Loskot, Carole Lynn. 1973. Deposition of Cave Material in Wind Cave. MS Thesis. South Dakota School of Mines and Technology. 65 p.
Wind Cave is located in Wind Cave National Park, Hot Springs, South Dakota on the southern edge of the Black Hills. It is located in the upper half of the Mississippian Pahasapa Limestone as are most caves in the Black Hills. Wind Cave was formed by solution of the carbonate below the water table. With approximately 30 miles of mapped passages it is the second largest known cave in the Black Hills.
Sediment fills are found in most Black Hills caves and range from Recent to Pre-Pennsylvanian in age. The cave fills in Wind Cave are clay to gravel size clastic deposits and are basically either red or yellow in color with one consisting largely of white dolomite sand. Some are stratified while others appear to have a random internal structure. Breccias consist of chert, weathered and unweathered limestone, and some red sandstone fragments. The yellow fills are generally composed of silicified limestone and chert fragments while the red fills consist of sandstone aggregates and free quartz.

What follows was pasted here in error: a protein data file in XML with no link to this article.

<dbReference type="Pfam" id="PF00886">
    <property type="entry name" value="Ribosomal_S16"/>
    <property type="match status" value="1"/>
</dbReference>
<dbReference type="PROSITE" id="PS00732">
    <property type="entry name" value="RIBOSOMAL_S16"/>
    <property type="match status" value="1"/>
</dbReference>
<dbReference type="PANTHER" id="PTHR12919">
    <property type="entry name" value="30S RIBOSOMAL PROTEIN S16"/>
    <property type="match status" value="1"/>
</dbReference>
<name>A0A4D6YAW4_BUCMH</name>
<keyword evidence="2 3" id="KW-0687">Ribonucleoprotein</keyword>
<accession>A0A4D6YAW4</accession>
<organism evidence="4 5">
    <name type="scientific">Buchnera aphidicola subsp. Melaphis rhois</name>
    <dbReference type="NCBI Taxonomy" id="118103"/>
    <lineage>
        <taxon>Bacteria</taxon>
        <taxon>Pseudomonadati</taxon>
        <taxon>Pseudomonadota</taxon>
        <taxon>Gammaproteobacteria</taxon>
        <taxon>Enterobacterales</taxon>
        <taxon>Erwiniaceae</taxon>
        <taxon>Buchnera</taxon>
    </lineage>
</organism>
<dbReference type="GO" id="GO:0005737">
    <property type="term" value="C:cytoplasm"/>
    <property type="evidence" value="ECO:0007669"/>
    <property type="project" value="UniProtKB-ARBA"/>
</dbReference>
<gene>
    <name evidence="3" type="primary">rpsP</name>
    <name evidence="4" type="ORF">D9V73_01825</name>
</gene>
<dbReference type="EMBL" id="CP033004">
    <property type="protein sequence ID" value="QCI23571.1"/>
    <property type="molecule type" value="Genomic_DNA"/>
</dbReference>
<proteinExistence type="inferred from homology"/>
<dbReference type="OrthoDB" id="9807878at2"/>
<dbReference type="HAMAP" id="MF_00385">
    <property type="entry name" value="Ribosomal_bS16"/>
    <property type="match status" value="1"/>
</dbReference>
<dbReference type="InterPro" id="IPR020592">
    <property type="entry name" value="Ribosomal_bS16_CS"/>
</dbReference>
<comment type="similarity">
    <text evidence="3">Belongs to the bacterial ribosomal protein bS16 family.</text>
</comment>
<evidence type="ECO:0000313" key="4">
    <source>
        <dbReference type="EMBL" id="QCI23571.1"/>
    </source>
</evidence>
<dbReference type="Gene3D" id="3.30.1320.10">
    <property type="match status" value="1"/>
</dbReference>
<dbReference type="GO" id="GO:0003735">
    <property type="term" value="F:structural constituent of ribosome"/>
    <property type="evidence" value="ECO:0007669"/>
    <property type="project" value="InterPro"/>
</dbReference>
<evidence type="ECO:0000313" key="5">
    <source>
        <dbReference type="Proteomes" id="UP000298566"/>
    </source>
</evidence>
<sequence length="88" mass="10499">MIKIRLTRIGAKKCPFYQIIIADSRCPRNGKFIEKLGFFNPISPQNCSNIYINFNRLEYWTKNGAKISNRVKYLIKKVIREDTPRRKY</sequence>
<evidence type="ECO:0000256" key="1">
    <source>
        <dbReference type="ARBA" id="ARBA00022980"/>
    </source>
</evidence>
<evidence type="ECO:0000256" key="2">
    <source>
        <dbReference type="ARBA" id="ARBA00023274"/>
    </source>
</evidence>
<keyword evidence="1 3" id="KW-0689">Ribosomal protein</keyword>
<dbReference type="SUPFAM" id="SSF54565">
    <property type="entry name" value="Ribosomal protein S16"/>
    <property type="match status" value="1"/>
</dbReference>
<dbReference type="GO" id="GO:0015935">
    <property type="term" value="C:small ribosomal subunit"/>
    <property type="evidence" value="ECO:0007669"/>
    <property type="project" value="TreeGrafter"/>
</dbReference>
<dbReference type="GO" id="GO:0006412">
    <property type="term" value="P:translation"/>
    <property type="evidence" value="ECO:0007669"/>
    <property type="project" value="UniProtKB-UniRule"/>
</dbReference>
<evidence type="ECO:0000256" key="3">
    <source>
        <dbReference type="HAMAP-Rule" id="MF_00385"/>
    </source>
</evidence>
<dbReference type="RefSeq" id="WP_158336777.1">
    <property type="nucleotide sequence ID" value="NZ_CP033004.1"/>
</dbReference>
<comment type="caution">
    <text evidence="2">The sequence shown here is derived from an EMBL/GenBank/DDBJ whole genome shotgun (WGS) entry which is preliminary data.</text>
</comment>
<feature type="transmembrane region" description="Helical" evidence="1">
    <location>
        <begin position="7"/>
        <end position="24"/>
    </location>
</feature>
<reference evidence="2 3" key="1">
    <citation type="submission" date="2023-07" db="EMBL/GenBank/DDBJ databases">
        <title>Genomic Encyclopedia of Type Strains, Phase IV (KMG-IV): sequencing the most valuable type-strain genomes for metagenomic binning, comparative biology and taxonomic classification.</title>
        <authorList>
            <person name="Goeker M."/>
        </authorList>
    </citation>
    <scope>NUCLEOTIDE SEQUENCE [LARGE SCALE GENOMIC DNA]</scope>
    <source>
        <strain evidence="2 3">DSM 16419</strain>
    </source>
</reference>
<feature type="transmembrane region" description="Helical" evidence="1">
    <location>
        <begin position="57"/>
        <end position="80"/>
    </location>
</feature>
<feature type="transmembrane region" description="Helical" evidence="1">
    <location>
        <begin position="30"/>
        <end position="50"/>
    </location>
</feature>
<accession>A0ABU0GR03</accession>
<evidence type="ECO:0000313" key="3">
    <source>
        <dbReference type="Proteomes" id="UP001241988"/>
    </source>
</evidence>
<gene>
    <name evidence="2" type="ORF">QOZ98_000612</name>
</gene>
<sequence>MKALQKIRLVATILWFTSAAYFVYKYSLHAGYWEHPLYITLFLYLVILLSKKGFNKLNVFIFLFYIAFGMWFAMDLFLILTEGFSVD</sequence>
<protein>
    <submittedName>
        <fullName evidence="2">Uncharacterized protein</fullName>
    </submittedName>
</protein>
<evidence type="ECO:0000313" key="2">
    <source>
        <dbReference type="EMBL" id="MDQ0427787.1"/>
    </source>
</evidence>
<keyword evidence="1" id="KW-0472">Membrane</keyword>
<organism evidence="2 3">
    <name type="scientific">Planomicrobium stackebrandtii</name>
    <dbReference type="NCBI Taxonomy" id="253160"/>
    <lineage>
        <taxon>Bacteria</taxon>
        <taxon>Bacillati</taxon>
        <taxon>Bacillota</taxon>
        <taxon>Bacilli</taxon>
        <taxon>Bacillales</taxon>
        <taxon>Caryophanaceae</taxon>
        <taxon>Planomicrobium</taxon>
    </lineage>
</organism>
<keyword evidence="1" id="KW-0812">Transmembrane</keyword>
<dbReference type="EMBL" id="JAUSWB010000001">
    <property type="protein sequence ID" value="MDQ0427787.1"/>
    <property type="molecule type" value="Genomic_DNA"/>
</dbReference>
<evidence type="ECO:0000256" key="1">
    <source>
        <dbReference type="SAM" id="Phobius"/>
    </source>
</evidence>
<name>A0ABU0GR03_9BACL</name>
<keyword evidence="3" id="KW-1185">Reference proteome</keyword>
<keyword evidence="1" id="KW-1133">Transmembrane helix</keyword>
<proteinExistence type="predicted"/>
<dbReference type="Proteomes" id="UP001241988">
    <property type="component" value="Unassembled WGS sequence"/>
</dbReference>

Sixteen fills were selected for study from 46 fills located around the tourist area of Wind Cave. Samples of fills studied were disaggregated, sieved, and the fraction finer than 1/16 mm analyzed by settling velocities. The clay fraction was x-rayed.
Accessory material in the fills include round quartz grains, calcite, mica, feldspar, tourmaline, hematite, gypsum, red Deadwood siltstone, red-purple Minnelusa shale, and Precambrian schist, hornblende, and quartzite. One sample contained chlorite. Illite is the main clay with minor amounts of kaolinite. Calcite, aragonite, and quartz were also identified in the clay fraction.